Tuesday, May 2, 2017

The Availability Heuristic and The Proclaimers

Availability is a cognitive heuristic in which a decision maker relies upon knowledge that is readily available rather than examine other alternatives or procedures.  It uses strength of association for the judgement of frequency.  For example, one may assess the divorce rate in a given community by recalling divorces among one’s acquaintances.


Smokers who have never known someone to die of a smoking-related illness might underestimate the health risks of smoking.  The problem with relying on this kind of shortcut to judgment is that it often leads to poor estimates and bad decisions.  




This bias seems prevalent in many walks of life.  The news industry can even contribute with a little help from the human mind.  Remember the Ebola panic of 2014?   News of a rare disease in this country caused something just short of hysteria among the American population. Why? Because the media went wild. Article after article surfaced with the tiniest developments in the American cases.  In fact, the total confirmed cases of Ebola in the US were only 4.  The only actual transmission of Ebola in the United States occurred when a man in the last stages of the disease (most contagious) transmitted it to his healthcare professionals.  The others recovered and were discharged.




The financial services business is no exception.  Here is a response we have heard countless times as we have tried to arm our insurance consulting partners with solutions to assist their clients:


“That is too expensive.  My client would never buy that.”


Who is it too expensive for?  You the advisor?  Remember your financial situation is different.


The next response is:


“I’ve never had client spend(fill in the number)... $500/mo for coverage.”


So they don’t exist?  Sure they do.  You probably have some existing clients who would be very underinsured if they are only spending $500 per month.  Would you try to insure a skyscraper for what you pay in homeowners insurance?  Open your brain.


Many insurance agents look at what a client currently has and provide a lightning fast reflex type response: I can do it for Cheaper. Why?  Because saving someone money is the way to earn their business?  That’s the Availability Heuristic whispering in your ear.  Until you know someone’s entire financial picture, you cannot know if something less costly is better or worse.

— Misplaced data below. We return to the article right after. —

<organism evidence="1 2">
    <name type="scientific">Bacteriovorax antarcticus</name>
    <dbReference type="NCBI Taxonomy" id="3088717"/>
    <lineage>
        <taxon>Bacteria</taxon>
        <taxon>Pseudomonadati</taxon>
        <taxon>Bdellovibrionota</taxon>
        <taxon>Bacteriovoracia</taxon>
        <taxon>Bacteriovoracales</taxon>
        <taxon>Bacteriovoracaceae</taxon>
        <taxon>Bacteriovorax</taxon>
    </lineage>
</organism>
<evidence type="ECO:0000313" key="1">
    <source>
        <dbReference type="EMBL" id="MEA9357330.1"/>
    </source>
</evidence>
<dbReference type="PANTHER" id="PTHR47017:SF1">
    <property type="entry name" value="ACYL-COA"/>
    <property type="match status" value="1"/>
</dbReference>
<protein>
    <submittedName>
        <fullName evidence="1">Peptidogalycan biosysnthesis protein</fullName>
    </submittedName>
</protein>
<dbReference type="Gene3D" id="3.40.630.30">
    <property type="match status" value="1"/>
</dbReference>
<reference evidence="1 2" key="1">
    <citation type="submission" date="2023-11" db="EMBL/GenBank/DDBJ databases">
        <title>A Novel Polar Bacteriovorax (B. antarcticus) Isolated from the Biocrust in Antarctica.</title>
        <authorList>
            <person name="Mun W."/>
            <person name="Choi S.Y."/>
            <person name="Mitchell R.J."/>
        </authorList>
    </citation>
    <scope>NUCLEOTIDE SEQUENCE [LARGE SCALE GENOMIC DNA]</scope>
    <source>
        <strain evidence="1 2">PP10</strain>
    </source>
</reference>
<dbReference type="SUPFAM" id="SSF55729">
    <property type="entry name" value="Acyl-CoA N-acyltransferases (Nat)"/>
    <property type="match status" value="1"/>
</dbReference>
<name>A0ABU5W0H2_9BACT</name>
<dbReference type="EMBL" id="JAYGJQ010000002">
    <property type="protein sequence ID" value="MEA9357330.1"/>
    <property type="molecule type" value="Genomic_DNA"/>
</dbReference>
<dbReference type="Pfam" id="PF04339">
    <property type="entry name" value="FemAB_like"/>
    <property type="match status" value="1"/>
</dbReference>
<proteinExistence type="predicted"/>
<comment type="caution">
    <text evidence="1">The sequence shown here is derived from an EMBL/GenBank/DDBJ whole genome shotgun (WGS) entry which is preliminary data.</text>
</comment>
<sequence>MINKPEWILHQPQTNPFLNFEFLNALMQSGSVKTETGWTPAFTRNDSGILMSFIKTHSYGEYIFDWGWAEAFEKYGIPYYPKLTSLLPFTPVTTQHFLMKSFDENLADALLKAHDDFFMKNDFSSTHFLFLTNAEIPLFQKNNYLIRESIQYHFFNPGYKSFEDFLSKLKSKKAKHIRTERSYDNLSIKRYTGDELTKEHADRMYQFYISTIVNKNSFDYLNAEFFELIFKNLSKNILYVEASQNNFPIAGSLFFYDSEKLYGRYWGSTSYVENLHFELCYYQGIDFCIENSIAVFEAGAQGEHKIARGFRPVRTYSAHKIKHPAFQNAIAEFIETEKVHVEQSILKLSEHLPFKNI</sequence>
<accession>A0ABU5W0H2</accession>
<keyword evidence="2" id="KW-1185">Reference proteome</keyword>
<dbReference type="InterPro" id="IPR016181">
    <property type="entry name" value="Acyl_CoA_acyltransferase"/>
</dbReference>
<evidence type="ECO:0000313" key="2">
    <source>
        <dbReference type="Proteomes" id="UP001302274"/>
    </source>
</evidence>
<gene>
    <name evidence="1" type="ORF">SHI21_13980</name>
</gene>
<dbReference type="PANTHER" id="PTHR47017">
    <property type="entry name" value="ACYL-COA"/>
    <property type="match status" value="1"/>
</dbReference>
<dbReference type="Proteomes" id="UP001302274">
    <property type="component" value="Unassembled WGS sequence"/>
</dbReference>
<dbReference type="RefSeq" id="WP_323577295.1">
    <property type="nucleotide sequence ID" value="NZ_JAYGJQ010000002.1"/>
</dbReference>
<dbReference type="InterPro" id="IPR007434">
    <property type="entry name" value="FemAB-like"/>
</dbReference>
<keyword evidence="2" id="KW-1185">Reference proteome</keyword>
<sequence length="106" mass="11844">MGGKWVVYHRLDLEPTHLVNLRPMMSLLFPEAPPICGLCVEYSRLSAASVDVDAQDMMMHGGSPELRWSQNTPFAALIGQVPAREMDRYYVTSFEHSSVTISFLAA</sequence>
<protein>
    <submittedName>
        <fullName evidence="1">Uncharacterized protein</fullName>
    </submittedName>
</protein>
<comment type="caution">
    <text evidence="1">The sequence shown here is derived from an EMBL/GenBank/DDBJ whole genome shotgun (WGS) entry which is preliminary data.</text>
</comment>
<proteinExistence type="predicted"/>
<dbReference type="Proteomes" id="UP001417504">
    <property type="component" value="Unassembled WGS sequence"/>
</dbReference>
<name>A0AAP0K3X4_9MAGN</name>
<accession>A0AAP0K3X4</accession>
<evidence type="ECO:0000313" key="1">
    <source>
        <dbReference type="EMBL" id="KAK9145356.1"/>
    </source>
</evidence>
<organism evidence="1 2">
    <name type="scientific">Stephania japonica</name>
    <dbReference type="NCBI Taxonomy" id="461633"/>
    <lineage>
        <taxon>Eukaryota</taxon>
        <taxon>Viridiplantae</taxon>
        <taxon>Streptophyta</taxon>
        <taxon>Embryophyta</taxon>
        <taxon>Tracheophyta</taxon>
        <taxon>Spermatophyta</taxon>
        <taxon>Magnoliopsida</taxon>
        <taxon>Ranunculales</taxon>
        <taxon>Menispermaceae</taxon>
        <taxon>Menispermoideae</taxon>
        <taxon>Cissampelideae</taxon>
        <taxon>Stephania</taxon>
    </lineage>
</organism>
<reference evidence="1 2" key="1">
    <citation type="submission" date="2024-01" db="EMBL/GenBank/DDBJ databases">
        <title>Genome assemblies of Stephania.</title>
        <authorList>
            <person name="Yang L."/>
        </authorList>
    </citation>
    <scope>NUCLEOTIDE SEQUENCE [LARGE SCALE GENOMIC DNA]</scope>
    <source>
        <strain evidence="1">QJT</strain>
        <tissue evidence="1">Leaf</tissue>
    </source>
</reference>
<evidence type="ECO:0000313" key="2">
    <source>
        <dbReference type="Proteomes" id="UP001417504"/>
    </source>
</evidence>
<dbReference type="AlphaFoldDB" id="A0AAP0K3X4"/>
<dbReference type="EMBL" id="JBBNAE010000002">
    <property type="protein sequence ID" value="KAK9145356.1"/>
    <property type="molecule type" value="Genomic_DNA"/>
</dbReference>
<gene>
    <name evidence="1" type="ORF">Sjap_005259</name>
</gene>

Also, not every dollar spent should be seen as a pure cost.  Look at the benefit it provides.  It could be piece of mind, business continuity, tax benefits, improved employee morale etc.  Let’s start from the beginning and use reason and logic to get our answers on how best to serve the client.


What about self serving bias.  People tend to give themselves credit for successes but lay the blame for failures on outside causes. When you do well on a project, you probably assume that it’s because you worked hard. But when things turn out badly, you are more likely to blame it on circumstances or bad luck. This bias does serve an important role; it helps protect our self-esteem. However, it does often lead to faulty attributions, such as blaming others for our own shortcomings.


We see our consulting clients push back.  Many find it tough get beyond this bias.  They use their own failures or successes as a guide to what they think the whole buying population wants.  One too many failures or successes early in their career can shape the rest of their work life.  Here are some of the things we have heard our consulting clients say:


  1. My clients only buy term insurance
  2. My clients don’t want to do health exams
  3. My clients like what I sell them
  4. My clients don’t buy life insurance
  5. My clients do what I say
  6. Term insurance is a bad deal, why would anyone buy it?
  7. I just sell (blank) because that’s what I know
  8. Disability/LTC is too expensive


These people have all shaped their opinions over time toward what creates less pain for them.  This leaves no room for the flexibility to really do the right thing for every client.  How many opportunities are you missing because of this mindset?  Why wouldn’t you want to have every feasible option availability so as to not limit yourself and in doing so provide a better client experience?  Don’t let the pain of possible failure be a roadblock.

I’m fairly confident The Proclaimers were in customer service prior to starting a band.  As a homage they wrote in 2 lines for song you can’t get out of your head.




When I'm working yes I know I'm gonna be
I'm gonna be the man who's working hard for you

I would expect most financial professionals say they are indeed doing so.  Many times their actions don’t reflect that.  They may not even realize they have a bias.  Take this as some cold water (or slap) to your face to snap you out of these tendencies.  Now that you know (half the battle) put in the real work to improve.